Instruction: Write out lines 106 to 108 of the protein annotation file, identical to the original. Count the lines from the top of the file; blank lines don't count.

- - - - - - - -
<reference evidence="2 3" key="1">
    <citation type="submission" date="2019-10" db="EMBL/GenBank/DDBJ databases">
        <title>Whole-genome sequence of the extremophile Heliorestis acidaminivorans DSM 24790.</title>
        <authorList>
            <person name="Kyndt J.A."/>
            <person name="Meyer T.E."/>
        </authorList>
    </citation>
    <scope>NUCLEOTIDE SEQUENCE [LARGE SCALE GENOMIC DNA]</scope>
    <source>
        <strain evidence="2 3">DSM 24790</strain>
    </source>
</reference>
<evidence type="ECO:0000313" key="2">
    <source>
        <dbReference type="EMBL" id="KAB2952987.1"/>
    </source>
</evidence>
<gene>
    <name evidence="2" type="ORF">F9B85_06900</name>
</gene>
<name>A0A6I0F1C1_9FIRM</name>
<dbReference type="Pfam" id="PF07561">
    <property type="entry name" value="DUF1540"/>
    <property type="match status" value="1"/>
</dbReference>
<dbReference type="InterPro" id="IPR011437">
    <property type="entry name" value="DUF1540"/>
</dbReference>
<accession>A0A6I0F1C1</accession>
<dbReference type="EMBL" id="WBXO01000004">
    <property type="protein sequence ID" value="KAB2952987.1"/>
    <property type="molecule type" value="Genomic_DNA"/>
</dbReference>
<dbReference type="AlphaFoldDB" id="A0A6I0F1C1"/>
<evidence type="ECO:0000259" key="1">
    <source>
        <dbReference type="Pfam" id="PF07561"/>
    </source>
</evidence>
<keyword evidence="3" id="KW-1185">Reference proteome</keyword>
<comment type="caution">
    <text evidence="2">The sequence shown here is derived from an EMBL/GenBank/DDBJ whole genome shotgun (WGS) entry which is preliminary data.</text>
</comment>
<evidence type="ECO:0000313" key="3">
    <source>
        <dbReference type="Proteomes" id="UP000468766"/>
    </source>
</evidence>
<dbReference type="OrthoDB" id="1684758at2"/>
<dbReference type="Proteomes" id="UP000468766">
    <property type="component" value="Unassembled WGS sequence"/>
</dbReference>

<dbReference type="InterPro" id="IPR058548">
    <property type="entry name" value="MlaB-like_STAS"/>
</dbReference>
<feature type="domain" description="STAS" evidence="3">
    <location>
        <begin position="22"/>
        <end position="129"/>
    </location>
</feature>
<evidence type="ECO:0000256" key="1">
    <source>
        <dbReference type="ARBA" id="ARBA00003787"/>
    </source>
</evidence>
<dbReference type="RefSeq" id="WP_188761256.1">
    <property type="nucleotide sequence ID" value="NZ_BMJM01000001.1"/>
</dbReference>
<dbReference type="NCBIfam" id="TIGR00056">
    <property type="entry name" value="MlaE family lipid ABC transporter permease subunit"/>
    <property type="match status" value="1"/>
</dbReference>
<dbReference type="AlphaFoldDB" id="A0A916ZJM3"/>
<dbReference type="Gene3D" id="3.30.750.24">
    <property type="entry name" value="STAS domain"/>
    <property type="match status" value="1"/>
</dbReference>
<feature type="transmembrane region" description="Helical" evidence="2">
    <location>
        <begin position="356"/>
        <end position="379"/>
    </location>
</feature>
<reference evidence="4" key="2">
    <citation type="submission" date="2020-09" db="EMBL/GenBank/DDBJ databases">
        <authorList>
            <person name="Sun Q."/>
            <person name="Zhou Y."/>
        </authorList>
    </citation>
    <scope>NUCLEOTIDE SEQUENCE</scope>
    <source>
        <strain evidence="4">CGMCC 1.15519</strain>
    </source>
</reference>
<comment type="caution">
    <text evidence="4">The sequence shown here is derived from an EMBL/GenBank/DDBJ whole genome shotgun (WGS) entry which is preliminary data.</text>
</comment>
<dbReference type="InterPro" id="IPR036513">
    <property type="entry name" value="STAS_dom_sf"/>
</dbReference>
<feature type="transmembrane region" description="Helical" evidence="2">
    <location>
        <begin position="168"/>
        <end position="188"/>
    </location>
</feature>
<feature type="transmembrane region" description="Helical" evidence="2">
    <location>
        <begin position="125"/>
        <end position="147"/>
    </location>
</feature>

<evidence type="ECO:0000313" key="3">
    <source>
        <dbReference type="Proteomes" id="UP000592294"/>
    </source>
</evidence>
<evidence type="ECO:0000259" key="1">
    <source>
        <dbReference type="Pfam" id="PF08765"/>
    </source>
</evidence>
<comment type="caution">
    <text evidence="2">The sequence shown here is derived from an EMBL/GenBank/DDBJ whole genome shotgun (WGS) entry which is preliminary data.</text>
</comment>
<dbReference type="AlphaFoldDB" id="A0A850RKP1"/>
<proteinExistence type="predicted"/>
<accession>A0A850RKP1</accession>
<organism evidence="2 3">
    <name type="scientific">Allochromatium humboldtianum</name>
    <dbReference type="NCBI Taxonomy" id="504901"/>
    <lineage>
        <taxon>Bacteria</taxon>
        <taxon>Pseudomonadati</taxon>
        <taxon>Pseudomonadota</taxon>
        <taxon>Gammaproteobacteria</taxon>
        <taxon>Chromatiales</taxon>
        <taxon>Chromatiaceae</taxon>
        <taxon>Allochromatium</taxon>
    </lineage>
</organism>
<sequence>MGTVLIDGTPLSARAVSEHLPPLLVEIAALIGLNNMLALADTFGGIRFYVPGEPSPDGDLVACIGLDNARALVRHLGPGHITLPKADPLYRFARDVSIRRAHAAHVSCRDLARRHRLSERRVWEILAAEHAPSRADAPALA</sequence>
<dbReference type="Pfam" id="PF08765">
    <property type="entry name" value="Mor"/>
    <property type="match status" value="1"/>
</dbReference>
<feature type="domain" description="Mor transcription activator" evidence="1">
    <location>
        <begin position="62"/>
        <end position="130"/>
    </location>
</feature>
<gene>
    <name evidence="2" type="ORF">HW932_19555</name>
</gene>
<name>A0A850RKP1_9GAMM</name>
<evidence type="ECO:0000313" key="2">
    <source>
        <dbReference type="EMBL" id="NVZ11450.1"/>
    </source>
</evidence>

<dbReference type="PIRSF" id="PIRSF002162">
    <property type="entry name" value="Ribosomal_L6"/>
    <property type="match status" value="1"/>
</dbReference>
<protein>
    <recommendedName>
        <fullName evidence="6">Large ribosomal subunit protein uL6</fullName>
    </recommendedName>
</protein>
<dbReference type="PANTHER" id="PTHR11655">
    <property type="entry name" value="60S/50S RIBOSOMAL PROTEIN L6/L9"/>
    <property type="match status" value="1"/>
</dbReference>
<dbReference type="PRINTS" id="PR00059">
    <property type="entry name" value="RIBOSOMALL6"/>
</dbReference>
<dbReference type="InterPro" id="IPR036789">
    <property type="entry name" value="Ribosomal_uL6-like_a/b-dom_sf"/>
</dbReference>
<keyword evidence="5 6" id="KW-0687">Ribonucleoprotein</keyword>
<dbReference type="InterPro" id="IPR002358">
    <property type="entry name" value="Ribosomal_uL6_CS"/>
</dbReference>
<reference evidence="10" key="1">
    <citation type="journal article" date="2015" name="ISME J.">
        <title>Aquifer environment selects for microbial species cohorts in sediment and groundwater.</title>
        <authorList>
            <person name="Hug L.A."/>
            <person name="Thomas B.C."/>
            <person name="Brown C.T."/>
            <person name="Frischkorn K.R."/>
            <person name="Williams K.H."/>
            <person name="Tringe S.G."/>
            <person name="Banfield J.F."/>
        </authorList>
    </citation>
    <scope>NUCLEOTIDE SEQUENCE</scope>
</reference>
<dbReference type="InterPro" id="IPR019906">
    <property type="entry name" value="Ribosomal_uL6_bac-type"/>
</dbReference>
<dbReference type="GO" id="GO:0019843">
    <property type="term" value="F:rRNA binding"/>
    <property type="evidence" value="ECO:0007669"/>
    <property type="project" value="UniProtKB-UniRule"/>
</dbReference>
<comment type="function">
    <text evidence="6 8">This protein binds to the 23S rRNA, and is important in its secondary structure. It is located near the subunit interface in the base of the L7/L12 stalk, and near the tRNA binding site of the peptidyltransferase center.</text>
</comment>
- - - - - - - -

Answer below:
        <begin position="168"/>
        <end position="188"/>
    </location>